Friday, October 22, 2010
Saturday, October 23, 2010
Beginning as an Irish expat in drop-dead New York, Vivienne Dick was among the most celebrated and influential filmmakers to emerge from the downtown No Wave scene. Obsessed with exhuming repressed traumas, voicing beaten-down identities, and generally meandering through a complex matrix of bad vibes, Dick has created an ever-evolving body of work that constitutes one of the major corpuses of Super-8 cinema. The critic J. Hoberman once referred to her as a "quintessential narrow-gauge filmmaker", noting how, in her films, "urban documentary, confessional-psychodrama, ironic spectacle, and home-movie ‘dailiness’ are fused", thereby totalizing the prevailing genres associated with the lo-fi format.
Her first film, Guérillère Talks, with its single-reel portraits of Pat Place, Ikue Mori, Lydia Lunch and others, plays as proto-riot grrrl ethnography. Place and Lunch reappear in She Had Her Gun All Ready, a threadbare narrative about two friends that "speaks the contemporary unspeakable: woman's anger and hatred of woman at the crucial moment of overpowering identification and obsessional thralldom" as one writer observed in the pages of Idiolects. For Beauty Becomes the Beast, Dick sets a baby-faced Lunch against the decaying, rubble-strewn corners of the city, invoking a backstory of parental abuse through music choices like the Shangri-Las’ heart-torn lament "I Can Never Go Home Anymore" and a wry shot of a subway ad reading HELP DESTROY A FAMILY TRADITION. Full of dirty dolls and impromptu rug-cutting, it's a Freudian meltdown, but feels like a party. Dick’s intertwining of fact and fiction continues in Liberty’s Booty, a film that examines the daily routines of middle-class call girls in New York through snapshot-like images taken in their apartments, using off-the-cuff interviews and staged scenarios to look at how women’s lives become enmeshed in tightly-wound circuits of money and power. Visibility: Moderate obliquely engages with Dick’s own return to Ireland by imagining the vacation movies of an incongruously glam new waver traveling to touristy spots like the Blarney Stone, expressing Dick’s own love-hate distance with disjointed bleats of punk and space jazz over ancient megaliths. The subtexts of these earlier works become more explicit in her video essay A Skinny Little Man Attacked Daddy, which uses handheld footage of her family’s happy gatherings as counterpoint to reminiscences like her parents’ coldness toward each other or a sister dying of cancer in apartheid-era South Africa, digging up still-potent artifacts from the wet bogs of memory. Here and elsewhere, Dick obliterates the vernacular idiom of the home movie, reconstituting it anew from what remains of its battered totems.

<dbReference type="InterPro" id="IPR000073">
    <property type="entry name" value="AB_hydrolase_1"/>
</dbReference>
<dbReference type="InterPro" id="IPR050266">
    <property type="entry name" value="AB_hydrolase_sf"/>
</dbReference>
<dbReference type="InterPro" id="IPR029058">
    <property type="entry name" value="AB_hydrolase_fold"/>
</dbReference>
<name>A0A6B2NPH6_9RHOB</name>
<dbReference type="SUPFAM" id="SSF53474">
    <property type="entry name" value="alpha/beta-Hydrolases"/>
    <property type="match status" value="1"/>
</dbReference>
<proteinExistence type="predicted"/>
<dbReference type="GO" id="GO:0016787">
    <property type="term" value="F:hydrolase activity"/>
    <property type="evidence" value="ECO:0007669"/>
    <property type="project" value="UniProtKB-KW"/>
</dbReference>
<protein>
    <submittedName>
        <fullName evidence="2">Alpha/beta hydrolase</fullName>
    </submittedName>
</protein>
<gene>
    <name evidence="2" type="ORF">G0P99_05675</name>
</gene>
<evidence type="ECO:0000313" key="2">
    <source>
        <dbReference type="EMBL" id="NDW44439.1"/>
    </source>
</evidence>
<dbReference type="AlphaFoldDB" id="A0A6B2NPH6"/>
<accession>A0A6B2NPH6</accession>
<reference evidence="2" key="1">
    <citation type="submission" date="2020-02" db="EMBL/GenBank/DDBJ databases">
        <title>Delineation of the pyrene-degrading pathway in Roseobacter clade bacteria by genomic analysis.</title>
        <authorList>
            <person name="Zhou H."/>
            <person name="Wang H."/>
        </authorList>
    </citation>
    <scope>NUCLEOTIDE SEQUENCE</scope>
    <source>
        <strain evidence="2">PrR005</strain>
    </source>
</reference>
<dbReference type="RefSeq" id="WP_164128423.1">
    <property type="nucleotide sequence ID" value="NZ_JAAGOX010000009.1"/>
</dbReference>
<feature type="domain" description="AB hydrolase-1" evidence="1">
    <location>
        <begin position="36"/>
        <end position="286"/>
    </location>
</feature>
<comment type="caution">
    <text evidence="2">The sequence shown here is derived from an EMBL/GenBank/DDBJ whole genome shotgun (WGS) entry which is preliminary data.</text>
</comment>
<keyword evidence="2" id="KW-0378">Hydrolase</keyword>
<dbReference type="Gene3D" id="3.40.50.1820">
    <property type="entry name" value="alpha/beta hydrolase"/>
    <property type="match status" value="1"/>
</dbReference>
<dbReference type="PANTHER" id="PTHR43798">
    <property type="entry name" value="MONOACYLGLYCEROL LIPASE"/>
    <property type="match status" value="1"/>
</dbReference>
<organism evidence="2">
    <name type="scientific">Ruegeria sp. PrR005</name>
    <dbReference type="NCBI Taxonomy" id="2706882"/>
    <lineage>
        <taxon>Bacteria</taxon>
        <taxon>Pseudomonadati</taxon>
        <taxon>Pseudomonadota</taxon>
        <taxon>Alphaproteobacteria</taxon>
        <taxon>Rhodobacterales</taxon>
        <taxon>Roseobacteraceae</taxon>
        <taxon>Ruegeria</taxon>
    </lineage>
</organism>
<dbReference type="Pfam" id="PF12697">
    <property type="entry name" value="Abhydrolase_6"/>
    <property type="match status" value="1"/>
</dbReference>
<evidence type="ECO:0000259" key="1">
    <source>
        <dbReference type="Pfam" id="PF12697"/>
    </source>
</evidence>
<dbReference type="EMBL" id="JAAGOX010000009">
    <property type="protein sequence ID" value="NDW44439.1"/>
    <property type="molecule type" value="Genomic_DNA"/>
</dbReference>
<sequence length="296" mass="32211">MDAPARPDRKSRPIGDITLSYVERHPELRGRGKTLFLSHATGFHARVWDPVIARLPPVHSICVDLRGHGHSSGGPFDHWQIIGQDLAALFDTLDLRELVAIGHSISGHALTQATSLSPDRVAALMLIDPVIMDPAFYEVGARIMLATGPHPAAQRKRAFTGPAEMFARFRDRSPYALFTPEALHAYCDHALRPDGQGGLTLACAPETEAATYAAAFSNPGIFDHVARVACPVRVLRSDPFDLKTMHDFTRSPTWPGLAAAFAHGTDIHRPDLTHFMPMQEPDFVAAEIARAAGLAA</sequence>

Organized by Thomas Beard, Ed Halter, and Treasa O’Brien as part of an ongoing series of screenings curated by Beard and Halter for Artists Space.
Special thanks to Stuart Comer, Tate Modern.
Friday, October 22, 7:30pm
Guérillère Talks(1978), Super-8, 24 mins
Staten Island(1978), Super-8, 5 mins
She Had Her Gun All Ready(1978), Super-8, 28 mins
Followed by a conversation with the artist and Amy Taubin.
Saturday, October 23, 7pm
Beauty Becomes the Beast(1979), Super-8, 41 mins
Liberty's Booty(1980), Super-8, 48 mins
Followed by a conversation with the artist and Thomas Beard.
Visibility: Moderate(1981), Super-8, 45 mins
Rothach(1985),16mm, 8 mins
A Skinny Little Man Attacked Daddy(1994), video, 28 mins
Followed by a conversation with the artist and Ed Halter.